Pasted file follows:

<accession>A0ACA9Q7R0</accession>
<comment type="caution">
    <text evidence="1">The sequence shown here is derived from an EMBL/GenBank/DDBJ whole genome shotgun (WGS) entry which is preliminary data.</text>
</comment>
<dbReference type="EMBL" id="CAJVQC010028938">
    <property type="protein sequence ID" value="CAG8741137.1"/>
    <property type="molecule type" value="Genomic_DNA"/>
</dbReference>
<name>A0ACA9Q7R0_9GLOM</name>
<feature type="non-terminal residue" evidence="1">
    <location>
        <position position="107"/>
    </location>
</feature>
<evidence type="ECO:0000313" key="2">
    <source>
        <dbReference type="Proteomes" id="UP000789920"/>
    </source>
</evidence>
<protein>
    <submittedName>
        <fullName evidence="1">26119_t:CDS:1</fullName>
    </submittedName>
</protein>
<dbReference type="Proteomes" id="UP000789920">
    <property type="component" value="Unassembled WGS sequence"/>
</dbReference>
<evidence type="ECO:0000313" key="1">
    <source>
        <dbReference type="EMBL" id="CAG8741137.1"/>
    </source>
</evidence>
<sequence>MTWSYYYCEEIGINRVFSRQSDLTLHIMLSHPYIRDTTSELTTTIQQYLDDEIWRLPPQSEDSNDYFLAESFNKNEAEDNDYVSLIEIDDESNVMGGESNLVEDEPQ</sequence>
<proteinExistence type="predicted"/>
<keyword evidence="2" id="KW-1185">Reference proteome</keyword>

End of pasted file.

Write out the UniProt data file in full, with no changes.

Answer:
<accession>A0ACA9Q7R0</accession>
<comment type="caution">
    <text evidence="1">The sequence shown here is derived from an EMBL/GenBank/DDBJ whole genome shotgun (WGS) entry which is preliminary data.</text>
</comment>
<dbReference type="EMBL" id="CAJVQC010028938">
    <property type="protein sequence ID" value="CAG8741137.1"/>
    <property type="molecule type" value="Genomic_DNA"/>
</dbReference>
<name>A0ACA9Q7R0_9GLOM</name>
<feature type="non-terminal residue" evidence="1">
    <location>
        <position position="107"/>
    </location>
</feature>
<evidence type="ECO:0000313" key="2">
    <source>
        <dbReference type="Proteomes" id="UP000789920"/>
    </source>
</evidence>
<protein>
    <submittedName>
        <fullName evidence="1">26119_t:CDS:1</fullName>
    </submittedName>
</protein>
<dbReference type="Proteomes" id="UP000789920">
    <property type="component" value="Unassembled WGS sequence"/>
</dbReference>
<evidence type="ECO:0000313" key="1">
    <source>
        <dbReference type="EMBL" id="CAG8741137.1"/>
    </source>
</evidence>
<sequence>MTWSYYYCEEIGINRVFSRQSDLTLHIMLSHPYIRDTTSELTTTIQQYLDDEIWRLPPQSEDSNDYFLAESFNKNEAEDNDYVSLIEIDDESNVMGGESNLVEDEPQ</sequence>
<proteinExistence type="predicted"/>
<keyword evidence="2" id="KW-1185">Reference proteome</keyword>